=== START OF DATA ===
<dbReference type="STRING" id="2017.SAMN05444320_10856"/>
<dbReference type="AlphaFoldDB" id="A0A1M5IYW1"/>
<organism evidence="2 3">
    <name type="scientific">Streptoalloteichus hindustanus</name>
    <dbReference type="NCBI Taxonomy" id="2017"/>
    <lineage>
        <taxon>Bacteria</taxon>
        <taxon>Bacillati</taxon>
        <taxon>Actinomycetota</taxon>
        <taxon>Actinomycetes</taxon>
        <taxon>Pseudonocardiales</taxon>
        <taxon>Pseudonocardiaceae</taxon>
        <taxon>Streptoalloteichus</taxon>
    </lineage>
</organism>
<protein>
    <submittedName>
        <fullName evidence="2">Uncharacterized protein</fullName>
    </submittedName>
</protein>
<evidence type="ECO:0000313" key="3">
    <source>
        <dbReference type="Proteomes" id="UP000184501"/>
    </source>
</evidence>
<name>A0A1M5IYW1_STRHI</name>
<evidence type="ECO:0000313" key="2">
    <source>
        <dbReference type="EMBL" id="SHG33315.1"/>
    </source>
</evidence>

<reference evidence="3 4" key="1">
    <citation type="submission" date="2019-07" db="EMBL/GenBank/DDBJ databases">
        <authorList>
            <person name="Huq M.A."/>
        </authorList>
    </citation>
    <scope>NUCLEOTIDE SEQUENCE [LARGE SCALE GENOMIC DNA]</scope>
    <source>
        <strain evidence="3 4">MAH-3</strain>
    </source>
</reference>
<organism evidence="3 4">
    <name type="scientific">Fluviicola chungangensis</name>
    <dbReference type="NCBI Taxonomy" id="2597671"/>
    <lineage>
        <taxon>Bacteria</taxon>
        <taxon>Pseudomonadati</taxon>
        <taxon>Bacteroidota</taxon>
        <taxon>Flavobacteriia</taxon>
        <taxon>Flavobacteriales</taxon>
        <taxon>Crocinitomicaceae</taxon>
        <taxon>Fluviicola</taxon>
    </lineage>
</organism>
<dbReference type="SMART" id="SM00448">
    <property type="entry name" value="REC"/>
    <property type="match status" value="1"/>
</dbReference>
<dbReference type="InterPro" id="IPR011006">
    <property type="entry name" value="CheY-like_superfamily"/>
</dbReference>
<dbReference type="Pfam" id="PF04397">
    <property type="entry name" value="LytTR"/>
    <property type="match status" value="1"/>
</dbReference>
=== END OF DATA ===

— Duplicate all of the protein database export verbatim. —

<dbReference type="STRING" id="2017.SAMN05444320_10856"/>
<dbReference type="AlphaFoldDB" id="A0A1M5IYW1"/>
<organism evidence="2 3">
    <name type="scientific">Streptoalloteichus hindustanus</name>
    <dbReference type="NCBI Taxonomy" id="2017"/>
    <lineage>
        <taxon>Bacteria</taxon>
        <taxon>Bacillati</taxon>
        <taxon>Actinomycetota</taxon>
        <taxon>Actinomycetes</taxon>
        <taxon>Pseudonocardiales</taxon>
        <taxon>Pseudonocardiaceae</taxon>
        <taxon>Streptoalloteichus</taxon>
    </lineage>
</organism>
<protein>
    <submittedName>
        <fullName evidence="2">Uncharacterized protein</fullName>
    </submittedName>
</protein>
<evidence type="ECO:0000313" key="3">
    <source>
        <dbReference type="Proteomes" id="UP000184501"/>
    </source>
</evidence>
<name>A0A1M5IYW1_STRHI</name>
<evidence type="ECO:0000313" key="2">
    <source>
        <dbReference type="EMBL" id="SHG33315.1"/>
    </source>
</evidence>

<reference evidence="3 4" key="1">
    <citation type="submission" date="2019-07" db="EMBL/GenBank/DDBJ databases">
        <authorList>
            <person name="Huq M.A."/>
        </authorList>
    </citation>
    <scope>NUCLEOTIDE SEQUENCE [LARGE SCALE GENOMIC DNA]</scope>
    <source>
        <strain evidence="3 4">MAH-3</strain>
    </source>
</reference>
<organism evidence="3 4">
    <name type="scientific">Fluviicola chungangensis</name>
    <dbReference type="NCBI Taxonomy" id="2597671"/>
    <lineage>
        <taxon>Bacteria</taxon>
        <taxon>Pseudomonadati</taxon>
        <taxon>Bacteroidota</taxon>
        <taxon>Flavobacteriia</taxon>
        <taxon>Flavobacteriales</taxon>
        <taxon>Crocinitomicaceae</taxon>
        <taxon>Fluviicola</taxon>
    </lineage>
</organism>
<dbReference type="SMART" id="SM00448">
    <property type="entry name" value="REC"/>
    <property type="match status" value="1"/>
</dbReference>
<dbReference type="InterPro" id="IPR011006">
    <property type="entry name" value="CheY-like_superfamily"/>
</dbReference>
<dbReference type="Pfam" id="PF04397">
    <property type="entry name" value="LytTR"/>
    <property type="match status" value="1"/>
</dbReference>